Teaching Lab Classes Remotely

Lab classes may be particularly challenging to teach remotely due to their hands-on nature.  In thinking about how to give students as close to an equivalent experience of your lab class as possible, consider:

What are your top learning goals?

Think about the purpose of the labs that you are asking students to do. What are the most important things that you want students to learn?  What are the skills, content knowledge, and ways of thinking that are most important to you?  The School of Arts and Sciences lab coordinators recently articulated their collective lab objectives, which may be helpful for brainstorming goals for your lab class overall and for each individual lab activity. In addition to the content goals, consider how important it is for your students to work together or if they can do the work as individuals.


How can you achieve your goals?

Much of the work that you ask students to do to achieve your goals may not require them to be in a lab setting. You can often ask questions that will give them practice with the intellectual tasks that are important to you.  For example, you could ask students to:

  • Generate hypotheses
  • Design experiments
  • Design products or procedures
  • Visualize and interpret data (by either providing them with a data  set or by asking them to collect data using a simulation) 
  • Connecting data to larger concepts, conclusions, and limitations

The fact that students likely will not have access to the materials needed to do the hands-on work of your lab can make it challenging to achieve some of your other goals.  Consider how important it is for students to do the hands-on work to achieve your prioritized goals.  If it is important, are there any alternative solutions for getting a similar experience?  Below are potential approaches:

  • If you want students to be able to visualize a phenomenon or technique, consider looking for a video demonstration or make a video yourself.  For more on how to make a video on your own, see this guidance on how to create a video with Panopto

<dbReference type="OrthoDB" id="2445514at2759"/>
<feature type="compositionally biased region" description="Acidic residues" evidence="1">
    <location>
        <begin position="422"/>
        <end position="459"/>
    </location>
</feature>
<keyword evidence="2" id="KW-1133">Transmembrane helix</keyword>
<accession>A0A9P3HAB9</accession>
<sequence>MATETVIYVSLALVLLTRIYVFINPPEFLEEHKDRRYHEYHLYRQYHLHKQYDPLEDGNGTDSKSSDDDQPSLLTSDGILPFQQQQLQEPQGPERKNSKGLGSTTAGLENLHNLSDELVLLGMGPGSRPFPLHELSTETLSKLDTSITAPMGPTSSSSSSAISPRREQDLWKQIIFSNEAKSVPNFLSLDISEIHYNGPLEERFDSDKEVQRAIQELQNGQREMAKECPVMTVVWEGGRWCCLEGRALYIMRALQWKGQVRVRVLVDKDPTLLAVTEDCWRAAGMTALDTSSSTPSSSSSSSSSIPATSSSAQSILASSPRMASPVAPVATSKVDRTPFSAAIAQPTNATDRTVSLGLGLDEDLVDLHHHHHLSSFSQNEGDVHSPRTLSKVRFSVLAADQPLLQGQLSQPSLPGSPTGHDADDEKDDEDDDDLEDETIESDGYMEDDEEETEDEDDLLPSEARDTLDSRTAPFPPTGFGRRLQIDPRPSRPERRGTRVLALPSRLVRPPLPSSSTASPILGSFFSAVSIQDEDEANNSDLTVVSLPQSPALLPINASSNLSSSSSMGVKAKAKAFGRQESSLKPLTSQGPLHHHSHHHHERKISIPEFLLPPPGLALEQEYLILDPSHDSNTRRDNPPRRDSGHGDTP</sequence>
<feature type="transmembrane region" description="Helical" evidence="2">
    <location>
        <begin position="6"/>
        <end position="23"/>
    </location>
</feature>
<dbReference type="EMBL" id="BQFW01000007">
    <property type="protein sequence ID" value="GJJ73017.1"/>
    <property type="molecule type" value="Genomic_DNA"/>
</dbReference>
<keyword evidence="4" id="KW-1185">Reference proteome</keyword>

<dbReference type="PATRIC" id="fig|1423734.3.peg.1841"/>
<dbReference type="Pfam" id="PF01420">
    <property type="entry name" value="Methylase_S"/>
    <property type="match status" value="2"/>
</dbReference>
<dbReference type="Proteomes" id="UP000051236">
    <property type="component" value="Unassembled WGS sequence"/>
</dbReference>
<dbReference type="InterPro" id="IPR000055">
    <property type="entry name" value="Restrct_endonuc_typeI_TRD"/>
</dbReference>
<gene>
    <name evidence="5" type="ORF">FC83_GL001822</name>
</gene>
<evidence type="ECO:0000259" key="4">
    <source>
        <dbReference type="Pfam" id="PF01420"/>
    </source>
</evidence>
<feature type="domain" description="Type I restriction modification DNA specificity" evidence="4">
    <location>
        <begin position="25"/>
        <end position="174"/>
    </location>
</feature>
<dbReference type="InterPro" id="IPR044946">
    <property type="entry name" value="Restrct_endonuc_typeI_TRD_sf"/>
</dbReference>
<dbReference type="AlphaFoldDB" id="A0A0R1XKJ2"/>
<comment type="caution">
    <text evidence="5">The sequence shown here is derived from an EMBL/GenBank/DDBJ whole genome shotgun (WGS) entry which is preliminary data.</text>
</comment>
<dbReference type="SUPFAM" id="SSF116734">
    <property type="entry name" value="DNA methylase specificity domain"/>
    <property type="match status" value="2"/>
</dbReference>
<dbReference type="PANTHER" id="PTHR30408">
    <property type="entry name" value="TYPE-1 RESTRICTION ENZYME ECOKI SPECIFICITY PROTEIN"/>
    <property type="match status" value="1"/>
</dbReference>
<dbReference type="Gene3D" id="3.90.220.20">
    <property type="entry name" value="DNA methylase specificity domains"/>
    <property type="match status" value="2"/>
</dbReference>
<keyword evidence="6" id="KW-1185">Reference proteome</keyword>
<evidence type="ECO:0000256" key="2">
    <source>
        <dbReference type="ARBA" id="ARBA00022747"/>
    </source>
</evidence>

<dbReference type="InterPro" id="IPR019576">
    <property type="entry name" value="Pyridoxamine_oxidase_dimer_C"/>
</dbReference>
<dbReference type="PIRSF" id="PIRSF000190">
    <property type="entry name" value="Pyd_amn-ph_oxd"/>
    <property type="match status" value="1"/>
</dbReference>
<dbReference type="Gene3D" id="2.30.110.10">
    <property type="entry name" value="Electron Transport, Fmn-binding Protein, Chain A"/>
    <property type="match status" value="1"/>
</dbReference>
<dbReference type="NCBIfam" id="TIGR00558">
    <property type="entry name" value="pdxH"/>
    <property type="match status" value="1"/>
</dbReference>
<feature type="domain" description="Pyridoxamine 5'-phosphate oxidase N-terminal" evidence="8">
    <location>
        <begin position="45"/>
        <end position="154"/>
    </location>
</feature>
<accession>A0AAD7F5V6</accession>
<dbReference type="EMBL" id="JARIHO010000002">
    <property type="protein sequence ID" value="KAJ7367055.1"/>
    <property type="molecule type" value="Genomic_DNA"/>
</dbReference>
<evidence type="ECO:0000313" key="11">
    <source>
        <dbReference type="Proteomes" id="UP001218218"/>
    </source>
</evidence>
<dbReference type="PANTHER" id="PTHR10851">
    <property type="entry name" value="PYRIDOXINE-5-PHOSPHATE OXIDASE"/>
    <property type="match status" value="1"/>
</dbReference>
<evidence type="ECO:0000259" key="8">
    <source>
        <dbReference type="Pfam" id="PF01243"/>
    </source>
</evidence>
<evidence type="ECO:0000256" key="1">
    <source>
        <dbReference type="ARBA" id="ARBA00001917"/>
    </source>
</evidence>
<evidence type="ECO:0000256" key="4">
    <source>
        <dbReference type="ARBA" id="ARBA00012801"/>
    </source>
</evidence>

• If you want students to identify items (e.g., anatomical parts), you can upload images to a Canvas quiz and ask students to identify them.  These quizzes can be set up to be ungraded or only graded for participation if you’re using this as a teaching tool and not as an assessment.  Here is a guide to the different types of quizzes you can use and how they are graded. 

Another major barrier could be that students may not have access to the computer software or hardware that is needed to collect, visualize, or analyze data.  See if there are alternative programs that could do most of the tasks that you would like students to do.  For example, working within Excel may be good enough for the data processing that you want your students to do, even if it doesn’t have all the capabilities of other programs.  If that’s not possible, some programs can be remotely accessed if you are in SEAS.  All other faculty should contact their local IT support to find out if remote access is possible.


How will you organize the lab course materials?

In some lab experiences it can be important to step students through the lab, getting them to interact with lab materials and questions in a particular sequence.  If you would like to simulate this experience remotely, particularly if you want to use multiple modalities (e.g., video, then simulation, then questions), you can make use of the module structure in Canvas. With modules, you can require that students step through the pages in a particular order.  See these instructions for how to add requirements to a module.

You can also use the online lab notebook LabArchives to organize your material and provide a place for students to hand in lab reports.

If there are essential components of the lab course that you do not think can be done remotely, talk with your department to determine how this should be handled. 

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